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Making excuses instead of protecting society

Posted September. 14, 2012 05:52,   

Updated January. 01, 1970 09:00

한국어

Three weeks has passed since a 40-something housewife in Seoul`s Junggok-dong neighborhood was killed by convicted sex offender Seo Jin-hwan. Park Gwi-seop, the victim’s husband, went to work early in the morning, leaving his sleeping children at home. He grew more angry and depressed after hearing that Seo raped another woman while wearing an electronic monitoring anklet 13 days before killing Park’s wife. In an interview with the program News A on the cable TV station Channel A Wednesday, Park said, “I shivered because I felt that I myself was wronged. As things get revealed one after another, I fell like this country is really hopeless. Is this all it can do really...?” He apparently indicated that an incompetent government and feeble law enforcement caused his wife’s death. President Lee Myung-bak should carefully listen to Park’s expression of overwhelming anger and lament.

Police merely focused on checking if the rape and murder occurred in their jurisdictions, while the probation office in charge of managing the monitoring anklets was unaware of whether a crime had occurred. Park said, “How can the state protect the weak under this kind of shoddy system where (government agencies) fail to collaborate because they wanted to protect their own turf?” adding, “I felt that I myself was truly wronged...” His sigh of deep despair reflects the sentiment of the Korean working class.

What has the “pro-working class government” done to protect Park, who lives on the second floor of a multi-unit home? All of the victims of recent sex crimes were daughters or wives of working-class people, including Park’s wife and a woman whom Seo raped earlier in Seoul’s Myeonmok-dong neighborhood; the 7-year-old girl raped by Goh Jong-seok in Naju, South Jeolla Province; 10-year-old girl Han A-reum in Tongyeong, South Gyeongsang Province; and Na-yeong, an 8-year-old who was raped by habitual sex offender Cho Doo-soon in Ansan, Gyeonggi Province. Unlike people who can ensure their own security with money and power, laws, rules, the government and police failed to do their duties by not protecting the working class.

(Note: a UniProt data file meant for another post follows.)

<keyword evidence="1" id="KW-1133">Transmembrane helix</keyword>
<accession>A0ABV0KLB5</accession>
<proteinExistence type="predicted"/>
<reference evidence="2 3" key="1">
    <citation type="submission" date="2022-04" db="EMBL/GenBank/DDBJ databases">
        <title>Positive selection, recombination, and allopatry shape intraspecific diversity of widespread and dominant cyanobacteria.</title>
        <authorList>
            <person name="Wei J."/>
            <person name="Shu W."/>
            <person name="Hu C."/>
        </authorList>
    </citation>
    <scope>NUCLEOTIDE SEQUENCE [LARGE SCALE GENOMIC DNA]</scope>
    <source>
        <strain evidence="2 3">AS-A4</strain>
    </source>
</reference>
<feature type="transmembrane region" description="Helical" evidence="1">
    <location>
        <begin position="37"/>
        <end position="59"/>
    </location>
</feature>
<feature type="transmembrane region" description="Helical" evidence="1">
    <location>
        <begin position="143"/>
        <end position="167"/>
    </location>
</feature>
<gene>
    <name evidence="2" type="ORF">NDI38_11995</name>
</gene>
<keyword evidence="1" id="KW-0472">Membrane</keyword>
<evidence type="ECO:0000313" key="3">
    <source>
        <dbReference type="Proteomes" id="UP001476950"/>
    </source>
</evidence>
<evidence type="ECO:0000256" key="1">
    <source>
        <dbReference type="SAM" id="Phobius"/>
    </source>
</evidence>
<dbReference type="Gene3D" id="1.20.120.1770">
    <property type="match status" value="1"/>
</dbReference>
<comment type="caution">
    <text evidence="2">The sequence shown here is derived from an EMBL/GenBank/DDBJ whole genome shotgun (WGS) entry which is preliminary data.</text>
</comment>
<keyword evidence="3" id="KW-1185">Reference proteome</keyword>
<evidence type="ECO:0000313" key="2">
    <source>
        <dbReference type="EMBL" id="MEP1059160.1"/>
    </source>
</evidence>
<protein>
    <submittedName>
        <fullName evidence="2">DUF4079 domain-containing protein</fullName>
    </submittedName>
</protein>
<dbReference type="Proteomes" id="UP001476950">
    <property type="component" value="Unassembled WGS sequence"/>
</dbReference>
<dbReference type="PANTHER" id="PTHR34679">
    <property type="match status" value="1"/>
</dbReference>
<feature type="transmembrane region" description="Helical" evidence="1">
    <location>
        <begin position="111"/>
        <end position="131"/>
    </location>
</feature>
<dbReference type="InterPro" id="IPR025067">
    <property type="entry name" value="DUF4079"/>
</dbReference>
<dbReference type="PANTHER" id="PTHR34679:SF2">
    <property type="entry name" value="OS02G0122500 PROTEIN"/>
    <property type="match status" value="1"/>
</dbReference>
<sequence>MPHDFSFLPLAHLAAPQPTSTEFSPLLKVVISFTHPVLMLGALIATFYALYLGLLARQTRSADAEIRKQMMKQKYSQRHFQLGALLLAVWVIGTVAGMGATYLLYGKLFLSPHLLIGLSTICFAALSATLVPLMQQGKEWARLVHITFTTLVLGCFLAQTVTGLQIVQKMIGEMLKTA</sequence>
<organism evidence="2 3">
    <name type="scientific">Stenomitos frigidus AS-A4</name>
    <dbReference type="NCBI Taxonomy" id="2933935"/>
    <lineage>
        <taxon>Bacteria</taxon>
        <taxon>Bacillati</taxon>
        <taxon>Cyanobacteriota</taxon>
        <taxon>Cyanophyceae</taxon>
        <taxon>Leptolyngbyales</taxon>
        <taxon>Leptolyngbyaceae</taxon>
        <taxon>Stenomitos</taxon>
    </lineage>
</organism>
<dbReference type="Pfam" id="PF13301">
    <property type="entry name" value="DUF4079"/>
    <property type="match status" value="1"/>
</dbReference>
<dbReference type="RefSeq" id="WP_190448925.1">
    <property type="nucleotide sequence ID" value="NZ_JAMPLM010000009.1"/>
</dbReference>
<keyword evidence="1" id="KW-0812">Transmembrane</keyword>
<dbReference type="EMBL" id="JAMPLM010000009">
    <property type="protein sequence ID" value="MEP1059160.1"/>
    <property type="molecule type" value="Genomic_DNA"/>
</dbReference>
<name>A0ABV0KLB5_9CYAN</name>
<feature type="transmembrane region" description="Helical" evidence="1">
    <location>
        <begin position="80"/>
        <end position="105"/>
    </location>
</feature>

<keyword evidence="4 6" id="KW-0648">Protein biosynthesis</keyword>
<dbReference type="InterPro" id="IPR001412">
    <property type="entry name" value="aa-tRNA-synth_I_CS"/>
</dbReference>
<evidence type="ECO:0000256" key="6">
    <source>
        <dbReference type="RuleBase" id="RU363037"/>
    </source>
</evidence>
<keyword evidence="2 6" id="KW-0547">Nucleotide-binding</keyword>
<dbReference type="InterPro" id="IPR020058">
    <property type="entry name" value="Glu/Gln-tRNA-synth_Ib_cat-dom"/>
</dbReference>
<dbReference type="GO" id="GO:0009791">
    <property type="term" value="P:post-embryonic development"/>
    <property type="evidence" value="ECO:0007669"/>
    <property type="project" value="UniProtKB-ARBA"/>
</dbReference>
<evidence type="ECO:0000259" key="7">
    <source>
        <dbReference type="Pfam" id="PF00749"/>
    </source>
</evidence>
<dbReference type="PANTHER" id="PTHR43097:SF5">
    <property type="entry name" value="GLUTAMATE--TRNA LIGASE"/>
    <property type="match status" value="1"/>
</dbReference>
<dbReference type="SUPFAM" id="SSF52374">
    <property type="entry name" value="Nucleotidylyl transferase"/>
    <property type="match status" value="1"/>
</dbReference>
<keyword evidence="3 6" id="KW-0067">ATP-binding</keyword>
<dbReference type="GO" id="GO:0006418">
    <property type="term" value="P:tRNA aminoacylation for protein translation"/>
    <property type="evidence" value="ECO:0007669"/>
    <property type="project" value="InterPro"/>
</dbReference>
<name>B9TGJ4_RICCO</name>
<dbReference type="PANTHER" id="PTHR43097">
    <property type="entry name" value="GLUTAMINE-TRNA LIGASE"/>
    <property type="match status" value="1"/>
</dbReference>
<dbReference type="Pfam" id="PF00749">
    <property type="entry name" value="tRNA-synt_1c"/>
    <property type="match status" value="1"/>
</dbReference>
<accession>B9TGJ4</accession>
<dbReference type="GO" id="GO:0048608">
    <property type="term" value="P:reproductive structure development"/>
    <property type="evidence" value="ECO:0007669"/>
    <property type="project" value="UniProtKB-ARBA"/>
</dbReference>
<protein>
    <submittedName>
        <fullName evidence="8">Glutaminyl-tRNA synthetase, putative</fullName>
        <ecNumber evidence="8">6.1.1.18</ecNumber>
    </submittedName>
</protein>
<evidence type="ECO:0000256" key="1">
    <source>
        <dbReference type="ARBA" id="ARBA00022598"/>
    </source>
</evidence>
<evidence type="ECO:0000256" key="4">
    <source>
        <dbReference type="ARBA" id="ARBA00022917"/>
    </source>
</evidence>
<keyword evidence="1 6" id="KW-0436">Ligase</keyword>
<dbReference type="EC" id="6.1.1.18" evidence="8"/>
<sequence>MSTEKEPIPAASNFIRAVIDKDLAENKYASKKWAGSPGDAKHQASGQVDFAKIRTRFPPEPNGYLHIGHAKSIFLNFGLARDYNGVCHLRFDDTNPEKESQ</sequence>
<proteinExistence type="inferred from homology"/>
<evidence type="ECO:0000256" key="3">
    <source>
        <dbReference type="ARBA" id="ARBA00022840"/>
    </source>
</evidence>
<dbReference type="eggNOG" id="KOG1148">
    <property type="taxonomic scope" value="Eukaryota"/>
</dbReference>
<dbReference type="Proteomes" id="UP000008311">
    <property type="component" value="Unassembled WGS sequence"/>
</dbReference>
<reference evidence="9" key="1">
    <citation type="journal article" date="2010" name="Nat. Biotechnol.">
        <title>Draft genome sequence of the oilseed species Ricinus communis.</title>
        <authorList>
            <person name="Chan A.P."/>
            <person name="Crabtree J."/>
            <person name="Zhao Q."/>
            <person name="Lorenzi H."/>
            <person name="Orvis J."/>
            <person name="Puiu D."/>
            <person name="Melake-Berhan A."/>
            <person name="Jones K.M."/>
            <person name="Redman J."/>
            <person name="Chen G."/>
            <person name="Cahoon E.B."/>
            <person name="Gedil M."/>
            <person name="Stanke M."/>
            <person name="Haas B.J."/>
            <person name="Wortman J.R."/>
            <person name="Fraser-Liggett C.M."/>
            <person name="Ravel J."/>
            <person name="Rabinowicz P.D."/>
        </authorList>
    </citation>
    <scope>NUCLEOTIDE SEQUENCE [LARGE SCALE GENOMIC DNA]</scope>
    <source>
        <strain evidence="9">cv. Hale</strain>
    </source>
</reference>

Only when people can go to bed and wake up with peace of mind in their homes, no matter what income level, can Korean society be called warm. The incumbent government dares to call itself pro-working class when it can neither enrich the working class nor ensure their security. When the rape and killings of two elementary school girls in Anyang, Gyeonggi Province, occurred in March 2008, The Dong-A Ilbo’s editorial page carried a piece on security in neighborhood alleys should be a basic condition for the security of livelihood. Police have not only been negligent in protecting safety in working-class neighborhoods, but alsohave fabricated reporting again this time. The proposed measure announced Thursday by the Gender Equality and Family Ministry is virtually the same measure announced by the Justice Ministry in April 2008 after the killings of the two school girls Hye-jin and Ye-seul.

Whenever crimes occur, authorities cleverly dodge public anger by repeatedly promising the same old actions and then simply disregard the working class. This has led to the recurrence of crimes and tragic incidents. Do President Lee, Justice Minister Kwon Jae-jin, Prosecutor-General Han Sang-dae and National Police Agency Commissioner Kim Ki-yong have anything to say for themselves? Do presidential candidates adequately understand and sympathize with the pain and anger of a working-class man whose wife was murdered? When one of them becomes president, can he or she change a society that has turned excessively brutal and ruthless?